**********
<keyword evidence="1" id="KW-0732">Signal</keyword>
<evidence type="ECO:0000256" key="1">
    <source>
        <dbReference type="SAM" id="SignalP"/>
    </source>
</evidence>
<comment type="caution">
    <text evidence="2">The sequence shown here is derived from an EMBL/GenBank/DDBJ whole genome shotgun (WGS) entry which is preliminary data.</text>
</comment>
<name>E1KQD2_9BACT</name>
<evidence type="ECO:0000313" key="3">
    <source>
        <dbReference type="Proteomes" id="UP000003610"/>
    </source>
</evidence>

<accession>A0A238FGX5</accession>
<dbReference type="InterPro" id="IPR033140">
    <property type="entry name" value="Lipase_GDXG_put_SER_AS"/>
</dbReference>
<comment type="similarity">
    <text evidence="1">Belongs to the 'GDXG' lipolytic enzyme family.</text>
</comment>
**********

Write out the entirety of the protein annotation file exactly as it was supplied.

<keyword evidence="1" id="KW-0732">Signal</keyword>
<evidence type="ECO:0000256" key="1">
    <source>
        <dbReference type="SAM" id="SignalP"/>
    </source>
</evidence>
<comment type="caution">
    <text evidence="2">The sequence shown here is derived from an EMBL/GenBank/DDBJ whole genome shotgun (WGS) entry which is preliminary data.</text>
</comment>
<name>E1KQD2_9BACT</name>
<evidence type="ECO:0000313" key="3">
    <source>
        <dbReference type="Proteomes" id="UP000003610"/>
    </source>
</evidence>

<accession>A0A238FGX5</accession>
<dbReference type="InterPro" id="IPR033140">
    <property type="entry name" value="Lipase_GDXG_put_SER_AS"/>
</dbReference>
<comment type="similarity">
    <text evidence="1">Belongs to the 'GDXG' lipolytic enzyme family.</text>
</comment>